Knaus has Johnson on track to title
Chad Knaus was on a furious mission two weeks ago, trying to figure out where the tradition of kissing the Yard of Bricks at Indianapolis Motor Speedway began.
He called it lame and unoriginal, and swore his lips would never touch “that dirty old track.”
But when driver Jimmie Johnson grabbed the checkered flag at the Brickyard, his crew chief was practically the first in line to pucker up.
“I admit it, I thought it was stupid and cheesy,” Knaus sighed. “But you know what happened? With 10 laps to go and it was clear we were going to win that race, the only thing I was thinking about is how much I wanted to kiss those bricks.”
That exact scenario had been presented to Knaus on a rainy Saturday at Pocono Raceway, when he was bitterly criticizing the practice. When told he wouldn’t think twice to lean over and smooch the track surface, he was adamant it was a non-issue.
“We’re not going to win that race, I can promise you that right now,” he grumbled.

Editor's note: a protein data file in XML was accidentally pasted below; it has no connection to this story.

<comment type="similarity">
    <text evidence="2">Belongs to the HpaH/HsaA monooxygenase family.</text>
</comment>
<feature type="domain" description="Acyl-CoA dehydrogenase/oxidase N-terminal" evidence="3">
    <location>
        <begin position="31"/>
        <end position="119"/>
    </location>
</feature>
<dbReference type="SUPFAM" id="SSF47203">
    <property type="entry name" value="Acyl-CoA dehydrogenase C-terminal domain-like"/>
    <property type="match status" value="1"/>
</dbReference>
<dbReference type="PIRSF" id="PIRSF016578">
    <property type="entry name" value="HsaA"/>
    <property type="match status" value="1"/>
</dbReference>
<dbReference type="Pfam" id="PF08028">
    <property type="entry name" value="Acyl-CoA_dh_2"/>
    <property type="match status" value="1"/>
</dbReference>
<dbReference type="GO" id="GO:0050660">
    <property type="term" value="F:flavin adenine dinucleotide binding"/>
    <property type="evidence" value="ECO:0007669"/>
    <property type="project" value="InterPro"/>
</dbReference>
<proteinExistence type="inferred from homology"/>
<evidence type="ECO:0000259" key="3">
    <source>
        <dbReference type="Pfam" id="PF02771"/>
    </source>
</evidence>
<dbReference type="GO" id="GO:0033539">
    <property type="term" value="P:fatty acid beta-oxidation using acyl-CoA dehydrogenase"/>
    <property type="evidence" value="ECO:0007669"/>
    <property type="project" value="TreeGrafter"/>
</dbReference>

Morale was definitely down at that moment, and for good reason. Johnson and his Hendrick Motorsports team had been snake-bitten at Indy, a place where their past seasons usually began to fall apart. They’d have a firm hold on top of the points standings, only to endure a terrible day at the Brickyard that would send them into a tailspin.
It happened in 2004, when the his motor failed.
Last season was even worse, with Johnson landing in the hospital after a hard wreck left him dazed and unable to remember the accident. He finished 38th and lost his points lead to Tony Stewart, who went on to win the championship.
So past history and a subpar test session had the team bracing for another disaster.
And as the day began, it looked they were exactly right.
The batteries were dead in Johnson’s radio when he climbed into his car.
Then he got a flat tire early in the race that dropped him all the way back to 38th. And as he pulled away following the tire change, a fire broke out in his pit.
Even after overcoming all of that to slice through the field and grab the lead, a caution for debris with 19 laps cost him his track position. Johnson made a four-tire pit stop that dropped him back to eighth on the restart with 14 laps left in the race.
But he deftly maneuvered around the cars in front of him, picking them off one at a time until he was back in front with 10 to go. That’s when Knaus realized the kiss was coming, and he excitedly coaxed his driver home for the second-biggest win of their career. The first came in February in the season-opening Daytona 500, and Johnson has now joined Dale Jarrett as the only driver to win at Daytona and Indianapolis in the same season.